fbpx

Browsed by
Category: Painting watercolor in Provence

Watercolor Painting In the Small Villages of Provence

Watercolor Painting In the Small Villages of Provence

Even though I have left the sunny, warm days of southern France and making my way home, I am still holding on to the essence of Provence.  I already miss the rich morning coffees, the happy faces of the students in the workshop, the lyrical “Bonjours”, the scent of lavender in the air and the friendly smiles of all we meet.  Our last couple of days of the workshop were spent in some very off-the-beaten tourist paths and quiet painting sites.
 
This morning, instead of my brisk walk to St. Remy de Provence for a fresh baguette, I drove down a six lane highway in search of a good cup of coffee.  I am currently in Poughkeepsie, New York for a very special event.  My oldest daughter is graduating from Vassar College tomorrow and I have joined my family here to celebrate this joyous occasion.  It is always bittersweet to leave France!

Having fun exporing mixed media journaling

Painting in the quite hilltop village of Egalieres

Looking towards Les Alpilles

A friendly guy takes our photo and cleverly gets in it too

The cute Roman chapel, St. Sixte, built in the 12th Century

Very cozy French restaurant, La Pitchoune

Cheese!

Painting in a vineyard with an beautiful backdrop
Color, Color, Color Everywhere! Color Confessions of a Traveling Artist, Part II

Color, Color, Color Everywhere! Color Confessions of a Traveling Artist, Part II

OK, this is the part I agonize over even more than the choice which palette to take on my travels (see part I).  There are only an limited amount of watercolor wells on any given palette.  So which lucky colors will get to go with me to France?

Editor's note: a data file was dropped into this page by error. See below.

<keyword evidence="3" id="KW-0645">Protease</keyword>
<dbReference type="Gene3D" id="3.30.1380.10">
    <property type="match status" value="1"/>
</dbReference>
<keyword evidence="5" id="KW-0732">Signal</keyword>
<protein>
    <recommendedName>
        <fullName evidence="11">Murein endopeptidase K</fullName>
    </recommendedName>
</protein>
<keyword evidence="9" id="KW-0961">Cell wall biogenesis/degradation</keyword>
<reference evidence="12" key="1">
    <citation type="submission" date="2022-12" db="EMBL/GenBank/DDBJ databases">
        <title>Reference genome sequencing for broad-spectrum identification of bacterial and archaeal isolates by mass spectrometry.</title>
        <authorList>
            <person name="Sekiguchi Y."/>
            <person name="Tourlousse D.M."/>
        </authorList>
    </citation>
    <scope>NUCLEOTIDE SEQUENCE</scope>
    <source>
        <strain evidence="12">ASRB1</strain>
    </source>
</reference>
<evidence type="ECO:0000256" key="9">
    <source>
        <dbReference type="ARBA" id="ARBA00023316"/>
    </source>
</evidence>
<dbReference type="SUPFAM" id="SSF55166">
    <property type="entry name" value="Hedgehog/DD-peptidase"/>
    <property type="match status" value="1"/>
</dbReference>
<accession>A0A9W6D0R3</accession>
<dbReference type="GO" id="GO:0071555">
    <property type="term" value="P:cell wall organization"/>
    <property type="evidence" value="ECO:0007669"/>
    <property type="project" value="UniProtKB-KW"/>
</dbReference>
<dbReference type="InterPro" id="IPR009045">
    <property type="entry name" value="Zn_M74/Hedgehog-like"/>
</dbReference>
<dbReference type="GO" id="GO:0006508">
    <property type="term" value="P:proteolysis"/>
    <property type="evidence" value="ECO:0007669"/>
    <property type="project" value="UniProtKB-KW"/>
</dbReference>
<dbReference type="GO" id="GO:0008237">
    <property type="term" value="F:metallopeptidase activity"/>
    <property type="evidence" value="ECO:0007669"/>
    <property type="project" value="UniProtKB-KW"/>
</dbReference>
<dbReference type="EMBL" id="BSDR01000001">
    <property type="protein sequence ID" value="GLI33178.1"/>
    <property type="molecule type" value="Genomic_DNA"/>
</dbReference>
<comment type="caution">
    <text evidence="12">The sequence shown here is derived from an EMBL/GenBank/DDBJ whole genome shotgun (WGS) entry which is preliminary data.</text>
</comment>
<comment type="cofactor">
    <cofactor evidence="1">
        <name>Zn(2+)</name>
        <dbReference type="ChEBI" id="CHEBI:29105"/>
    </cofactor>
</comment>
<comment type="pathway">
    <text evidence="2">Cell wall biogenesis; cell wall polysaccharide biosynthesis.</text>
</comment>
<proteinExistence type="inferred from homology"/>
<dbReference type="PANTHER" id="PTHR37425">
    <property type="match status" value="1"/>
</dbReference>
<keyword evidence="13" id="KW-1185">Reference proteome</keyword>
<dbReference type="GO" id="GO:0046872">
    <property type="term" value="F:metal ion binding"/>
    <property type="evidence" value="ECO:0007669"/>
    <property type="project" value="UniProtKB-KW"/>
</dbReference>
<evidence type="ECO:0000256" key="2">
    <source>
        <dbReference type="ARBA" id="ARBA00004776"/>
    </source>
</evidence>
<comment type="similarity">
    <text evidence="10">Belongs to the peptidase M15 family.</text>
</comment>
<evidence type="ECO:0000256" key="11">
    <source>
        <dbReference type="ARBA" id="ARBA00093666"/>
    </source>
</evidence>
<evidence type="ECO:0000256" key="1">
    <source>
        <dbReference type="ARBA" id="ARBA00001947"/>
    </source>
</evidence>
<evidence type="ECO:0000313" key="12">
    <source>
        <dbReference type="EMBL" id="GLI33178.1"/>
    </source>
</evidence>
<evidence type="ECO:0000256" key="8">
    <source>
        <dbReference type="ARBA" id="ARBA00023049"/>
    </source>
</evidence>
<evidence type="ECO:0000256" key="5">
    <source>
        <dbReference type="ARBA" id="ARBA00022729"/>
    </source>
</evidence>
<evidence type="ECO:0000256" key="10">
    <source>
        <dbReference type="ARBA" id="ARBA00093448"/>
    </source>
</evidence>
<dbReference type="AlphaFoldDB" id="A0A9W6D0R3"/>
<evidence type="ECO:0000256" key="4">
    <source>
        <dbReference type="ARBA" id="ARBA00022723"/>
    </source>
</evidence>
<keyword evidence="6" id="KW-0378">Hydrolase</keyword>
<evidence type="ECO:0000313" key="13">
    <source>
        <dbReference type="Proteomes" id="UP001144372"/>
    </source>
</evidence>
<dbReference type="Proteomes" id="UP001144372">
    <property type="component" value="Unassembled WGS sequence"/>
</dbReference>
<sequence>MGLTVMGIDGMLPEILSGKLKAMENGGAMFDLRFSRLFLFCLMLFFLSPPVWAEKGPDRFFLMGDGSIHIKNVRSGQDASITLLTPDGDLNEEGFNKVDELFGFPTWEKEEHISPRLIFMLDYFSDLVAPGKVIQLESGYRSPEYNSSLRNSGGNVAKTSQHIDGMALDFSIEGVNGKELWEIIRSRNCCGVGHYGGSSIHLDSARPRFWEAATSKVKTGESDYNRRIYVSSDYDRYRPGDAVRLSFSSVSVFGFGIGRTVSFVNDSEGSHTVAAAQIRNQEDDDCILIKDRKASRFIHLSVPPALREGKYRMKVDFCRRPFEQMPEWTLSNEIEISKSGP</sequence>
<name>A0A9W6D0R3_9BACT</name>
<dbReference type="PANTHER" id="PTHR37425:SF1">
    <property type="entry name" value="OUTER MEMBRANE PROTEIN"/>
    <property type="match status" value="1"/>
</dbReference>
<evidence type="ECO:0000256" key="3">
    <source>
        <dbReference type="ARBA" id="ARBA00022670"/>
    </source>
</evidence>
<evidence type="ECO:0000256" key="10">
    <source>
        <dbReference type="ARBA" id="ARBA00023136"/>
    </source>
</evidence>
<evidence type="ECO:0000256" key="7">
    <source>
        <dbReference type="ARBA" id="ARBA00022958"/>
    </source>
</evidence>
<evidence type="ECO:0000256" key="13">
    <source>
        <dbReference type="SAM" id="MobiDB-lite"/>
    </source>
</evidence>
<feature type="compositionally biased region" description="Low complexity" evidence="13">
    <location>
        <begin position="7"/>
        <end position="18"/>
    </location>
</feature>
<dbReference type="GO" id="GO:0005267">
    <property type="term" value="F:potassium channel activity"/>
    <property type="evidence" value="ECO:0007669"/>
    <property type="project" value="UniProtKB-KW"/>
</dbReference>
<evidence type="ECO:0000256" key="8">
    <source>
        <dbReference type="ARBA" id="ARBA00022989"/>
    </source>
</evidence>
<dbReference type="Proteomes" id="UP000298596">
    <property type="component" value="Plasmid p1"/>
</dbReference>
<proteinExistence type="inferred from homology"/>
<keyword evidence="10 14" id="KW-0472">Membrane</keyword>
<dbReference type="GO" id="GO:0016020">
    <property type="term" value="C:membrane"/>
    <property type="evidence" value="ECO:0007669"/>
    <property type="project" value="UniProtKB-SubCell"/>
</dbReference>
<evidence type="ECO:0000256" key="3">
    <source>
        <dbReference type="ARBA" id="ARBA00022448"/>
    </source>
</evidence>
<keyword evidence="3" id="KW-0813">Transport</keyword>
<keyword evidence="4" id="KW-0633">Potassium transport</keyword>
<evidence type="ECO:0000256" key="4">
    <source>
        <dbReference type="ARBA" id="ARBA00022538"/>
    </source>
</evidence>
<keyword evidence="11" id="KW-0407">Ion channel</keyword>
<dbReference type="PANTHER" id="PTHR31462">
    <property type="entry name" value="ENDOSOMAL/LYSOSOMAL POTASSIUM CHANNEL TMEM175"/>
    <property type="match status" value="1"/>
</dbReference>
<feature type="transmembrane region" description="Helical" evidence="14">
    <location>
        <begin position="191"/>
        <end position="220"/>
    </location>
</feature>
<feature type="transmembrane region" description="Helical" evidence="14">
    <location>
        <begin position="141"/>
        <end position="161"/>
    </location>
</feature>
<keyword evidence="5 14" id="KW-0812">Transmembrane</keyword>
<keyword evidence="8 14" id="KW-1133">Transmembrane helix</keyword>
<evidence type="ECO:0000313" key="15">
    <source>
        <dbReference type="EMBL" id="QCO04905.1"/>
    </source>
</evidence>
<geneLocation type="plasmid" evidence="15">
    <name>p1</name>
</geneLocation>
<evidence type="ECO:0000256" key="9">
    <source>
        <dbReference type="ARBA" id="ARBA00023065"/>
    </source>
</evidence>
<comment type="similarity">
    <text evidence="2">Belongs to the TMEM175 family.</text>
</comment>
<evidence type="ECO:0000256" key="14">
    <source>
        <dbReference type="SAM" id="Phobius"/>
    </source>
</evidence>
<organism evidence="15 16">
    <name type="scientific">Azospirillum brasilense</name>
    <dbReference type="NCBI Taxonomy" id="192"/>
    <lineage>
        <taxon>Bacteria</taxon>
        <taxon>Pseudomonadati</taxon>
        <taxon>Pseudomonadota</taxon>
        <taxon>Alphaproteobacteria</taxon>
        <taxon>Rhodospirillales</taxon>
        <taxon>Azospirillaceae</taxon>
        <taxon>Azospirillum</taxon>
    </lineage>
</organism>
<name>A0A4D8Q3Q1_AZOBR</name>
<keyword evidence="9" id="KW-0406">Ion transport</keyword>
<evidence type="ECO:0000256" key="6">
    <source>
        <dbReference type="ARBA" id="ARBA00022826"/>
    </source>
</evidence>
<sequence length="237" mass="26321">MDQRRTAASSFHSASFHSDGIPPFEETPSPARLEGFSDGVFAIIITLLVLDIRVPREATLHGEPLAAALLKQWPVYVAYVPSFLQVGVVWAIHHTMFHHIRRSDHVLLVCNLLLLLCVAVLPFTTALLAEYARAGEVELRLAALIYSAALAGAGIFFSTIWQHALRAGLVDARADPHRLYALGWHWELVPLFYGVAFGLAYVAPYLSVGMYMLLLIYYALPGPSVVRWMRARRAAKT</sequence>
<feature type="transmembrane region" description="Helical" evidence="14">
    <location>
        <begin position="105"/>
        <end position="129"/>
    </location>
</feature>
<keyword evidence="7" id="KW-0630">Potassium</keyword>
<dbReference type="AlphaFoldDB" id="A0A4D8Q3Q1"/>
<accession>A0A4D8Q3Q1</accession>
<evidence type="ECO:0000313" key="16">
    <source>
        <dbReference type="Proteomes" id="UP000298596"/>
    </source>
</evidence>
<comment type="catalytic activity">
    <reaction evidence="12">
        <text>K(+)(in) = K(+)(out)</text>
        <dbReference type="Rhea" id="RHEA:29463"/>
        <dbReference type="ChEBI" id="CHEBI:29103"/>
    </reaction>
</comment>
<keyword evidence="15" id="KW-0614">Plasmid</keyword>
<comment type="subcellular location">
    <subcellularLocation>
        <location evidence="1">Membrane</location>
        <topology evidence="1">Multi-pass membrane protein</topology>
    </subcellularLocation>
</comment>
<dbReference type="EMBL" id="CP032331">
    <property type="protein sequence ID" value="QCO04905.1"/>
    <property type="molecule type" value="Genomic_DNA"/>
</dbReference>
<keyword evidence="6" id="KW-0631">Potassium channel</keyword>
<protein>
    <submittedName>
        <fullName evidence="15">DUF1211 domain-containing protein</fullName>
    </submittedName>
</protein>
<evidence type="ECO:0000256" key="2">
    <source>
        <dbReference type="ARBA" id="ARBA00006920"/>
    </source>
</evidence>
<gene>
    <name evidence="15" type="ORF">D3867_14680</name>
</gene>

First I start with a warm and a cool of each of the primary colors.  Here are my thoughts, starting with the yellows.  Hansa yellow medium, of course, because it is a cool yellow and plays well with cobalt and cerulean blue for great greens.  It replaced Aureolin on my palette years ago because it is not fugitive.  My warm yellow of choice is always New Gamboge.   My cool red is Permanent Rose and the cool blue is Cerulean.  My warm red is Winsor Red and the cool blue is Winsor or Phthalo blue.  Here I run into my first delimma – should I include French Ultramarine or not.  It is suppose to be the warmest of all the blues which intrigues me but I think it looks a lot like cobalt blue.  It does make great darks but then so does Phthalo blue.  It has bounced back a forth from being on my palette and then getting ousted.  Sad day for French Ultramarine Blue – it stays behind!

Which colors are always on your palette?  If you were stranded on an island, which colors would you absolutely have to have?  These are the six that I could not live without!

The Creative Process, A Peak inside my Empty Watercolor Journal

The Creative Process, A Peak inside my Empty Watercolor Journal

Do you enjoy the anticipation of an upcoming vacation or trip?  Do you practice packing your suitcase with your favorite clothes?  To me the journey begins way before walking out the door, suitcase in hand.  I love preparing my art supplies for my travels.  Planning for my upcoming trip, Painting Poppies in Provence, France, I decided to take two watercolor journals.  (Two spots just opened up on this trip to Provence, so let me know if you want to join us!) One is a 14 x 10 Arches Watercolor Book with 140 pound Arches paper.  The other smaller one is a Strathmore 400 Field Watercolor Sketchbook.  For years I have had a love/hate relationship with the Strathmore field book.  Every other piece of (crappy) watercolor page alternates with a piece of drawing paper.  This drawing paper is where my mixed-media imagination soars and I have probably filled at least 10 of these journals with art from my travels.